I especially like the protagonist, Matthew Bartholomew, a physician with integrity and heterodox views about the superstition in medieval medicine. This number isn't my favorite, with a thorough villain manipulating the town against the school and also against Matthew. Dec 06, David Brown rated it really liked it. Much better than recent efforts - a complex plot, involving rent disputes, a fake medic and some bitchy academic politics, introducing and then removing several new characters in rapid succession.
Pacy, adding to e central characters without distracting from the main plot, it was an excellent read. Jul 09, Shannon rated it really liked it. Another great read in the Matthew Bartholomew series. Oct 22, Dulshani rated it liked it. This was my first book by the author. Overall, I found the plot long-winded, but the historical details were rich and well-researched. Jul 03, Mikeh rated it liked it. I found this to be enjoyable but rather too long drawn out.
There was a surfeit of characters under suspicion. We could have done with fewer suspects. I never cease to be surprised by the odd surnames of so many inhabitants of medieval Cambridge. Jan 27, Ann rated it really liked it. It is and the town of Cambridge England is in turmoil. The town property owners are demanding rent increases at the hostels that house students and the college is refusing to pay more.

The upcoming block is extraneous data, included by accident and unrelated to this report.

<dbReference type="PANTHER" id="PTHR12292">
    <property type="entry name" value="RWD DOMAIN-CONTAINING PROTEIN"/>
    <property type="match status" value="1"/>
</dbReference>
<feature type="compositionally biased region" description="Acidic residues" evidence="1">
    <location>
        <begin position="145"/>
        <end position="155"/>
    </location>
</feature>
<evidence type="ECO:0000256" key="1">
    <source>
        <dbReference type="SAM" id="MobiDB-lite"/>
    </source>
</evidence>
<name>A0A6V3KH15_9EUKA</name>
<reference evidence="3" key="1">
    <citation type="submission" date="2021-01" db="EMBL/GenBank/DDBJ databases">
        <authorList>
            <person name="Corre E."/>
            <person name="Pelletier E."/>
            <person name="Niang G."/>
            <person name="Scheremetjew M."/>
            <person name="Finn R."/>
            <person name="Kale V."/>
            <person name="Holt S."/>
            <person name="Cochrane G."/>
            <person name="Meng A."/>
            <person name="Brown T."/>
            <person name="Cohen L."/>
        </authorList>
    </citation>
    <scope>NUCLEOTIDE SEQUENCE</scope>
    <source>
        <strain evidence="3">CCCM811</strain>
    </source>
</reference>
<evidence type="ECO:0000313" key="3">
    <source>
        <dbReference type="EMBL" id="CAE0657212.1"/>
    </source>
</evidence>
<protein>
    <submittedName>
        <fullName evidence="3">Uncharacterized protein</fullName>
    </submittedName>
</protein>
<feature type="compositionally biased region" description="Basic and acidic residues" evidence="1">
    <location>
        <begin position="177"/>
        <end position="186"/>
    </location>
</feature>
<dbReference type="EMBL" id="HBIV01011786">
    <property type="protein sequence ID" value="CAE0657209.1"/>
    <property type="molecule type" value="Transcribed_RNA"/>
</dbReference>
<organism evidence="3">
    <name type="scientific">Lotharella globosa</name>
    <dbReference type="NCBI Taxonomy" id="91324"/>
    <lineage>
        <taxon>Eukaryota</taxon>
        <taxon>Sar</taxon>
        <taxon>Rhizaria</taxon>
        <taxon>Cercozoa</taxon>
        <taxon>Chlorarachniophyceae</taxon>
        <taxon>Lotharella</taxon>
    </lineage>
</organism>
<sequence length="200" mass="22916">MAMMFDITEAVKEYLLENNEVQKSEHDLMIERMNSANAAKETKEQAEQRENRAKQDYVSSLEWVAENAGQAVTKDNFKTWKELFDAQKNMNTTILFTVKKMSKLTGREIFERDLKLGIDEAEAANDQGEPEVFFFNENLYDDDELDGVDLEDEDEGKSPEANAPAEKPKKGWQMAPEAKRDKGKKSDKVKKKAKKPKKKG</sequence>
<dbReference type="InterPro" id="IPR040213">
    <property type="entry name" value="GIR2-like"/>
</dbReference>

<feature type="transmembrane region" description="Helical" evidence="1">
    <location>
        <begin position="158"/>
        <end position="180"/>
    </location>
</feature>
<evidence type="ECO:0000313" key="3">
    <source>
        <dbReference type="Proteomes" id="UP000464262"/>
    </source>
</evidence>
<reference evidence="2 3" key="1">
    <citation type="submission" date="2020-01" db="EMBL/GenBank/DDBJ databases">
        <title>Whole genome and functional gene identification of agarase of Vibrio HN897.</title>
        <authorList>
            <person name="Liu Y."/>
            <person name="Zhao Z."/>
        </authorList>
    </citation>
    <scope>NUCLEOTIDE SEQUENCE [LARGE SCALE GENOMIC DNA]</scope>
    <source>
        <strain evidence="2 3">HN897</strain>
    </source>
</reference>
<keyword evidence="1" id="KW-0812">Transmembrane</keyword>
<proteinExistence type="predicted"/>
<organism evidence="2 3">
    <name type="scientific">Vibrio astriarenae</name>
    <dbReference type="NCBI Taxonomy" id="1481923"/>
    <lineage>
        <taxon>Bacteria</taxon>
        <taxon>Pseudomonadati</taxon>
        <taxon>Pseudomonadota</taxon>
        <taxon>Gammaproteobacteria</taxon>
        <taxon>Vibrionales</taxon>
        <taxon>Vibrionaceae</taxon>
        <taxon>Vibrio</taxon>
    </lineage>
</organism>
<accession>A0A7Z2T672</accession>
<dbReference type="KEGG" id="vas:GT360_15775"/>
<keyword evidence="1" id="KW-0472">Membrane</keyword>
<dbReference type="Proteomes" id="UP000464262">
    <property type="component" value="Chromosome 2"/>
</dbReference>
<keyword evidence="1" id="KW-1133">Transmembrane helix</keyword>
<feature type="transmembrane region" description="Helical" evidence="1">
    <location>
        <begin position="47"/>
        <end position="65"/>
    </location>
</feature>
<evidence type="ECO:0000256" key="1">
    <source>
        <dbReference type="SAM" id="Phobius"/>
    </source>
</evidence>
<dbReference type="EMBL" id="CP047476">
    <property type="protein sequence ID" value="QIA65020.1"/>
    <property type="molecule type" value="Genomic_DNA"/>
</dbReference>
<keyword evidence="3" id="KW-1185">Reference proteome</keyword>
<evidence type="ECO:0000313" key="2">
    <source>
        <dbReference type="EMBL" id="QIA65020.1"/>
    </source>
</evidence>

On top of this unrest, a new physician arrives in town who is healing people with the wave of his magic feather. He even raises a man from the grave. Matthew Bartholemew and the other physicians in the town know he is a charlatan but the townspeople are all flocking to him. Richard Ardene, the new physician, It is and the town of Cambridge England is in turmoil. Richard Ardene, the new physician, is telling people that his cures are the only ones that are good and that the old physicians have killed or mistreated all their family members who have died.
Matthew and his friend, Brother Michael, is trying to keep order in the town and to keep patients from dying at the hands of a faker. A very good book. Nov 07, Carmen rated it really liked it Shelves: mystery-and-thrillers. The town almost explodes in anarchy in this story. Money issues are a problem, how much to charge for rents, etc, and a fake healer comes to town who claims to be able to cure people with a magic feather.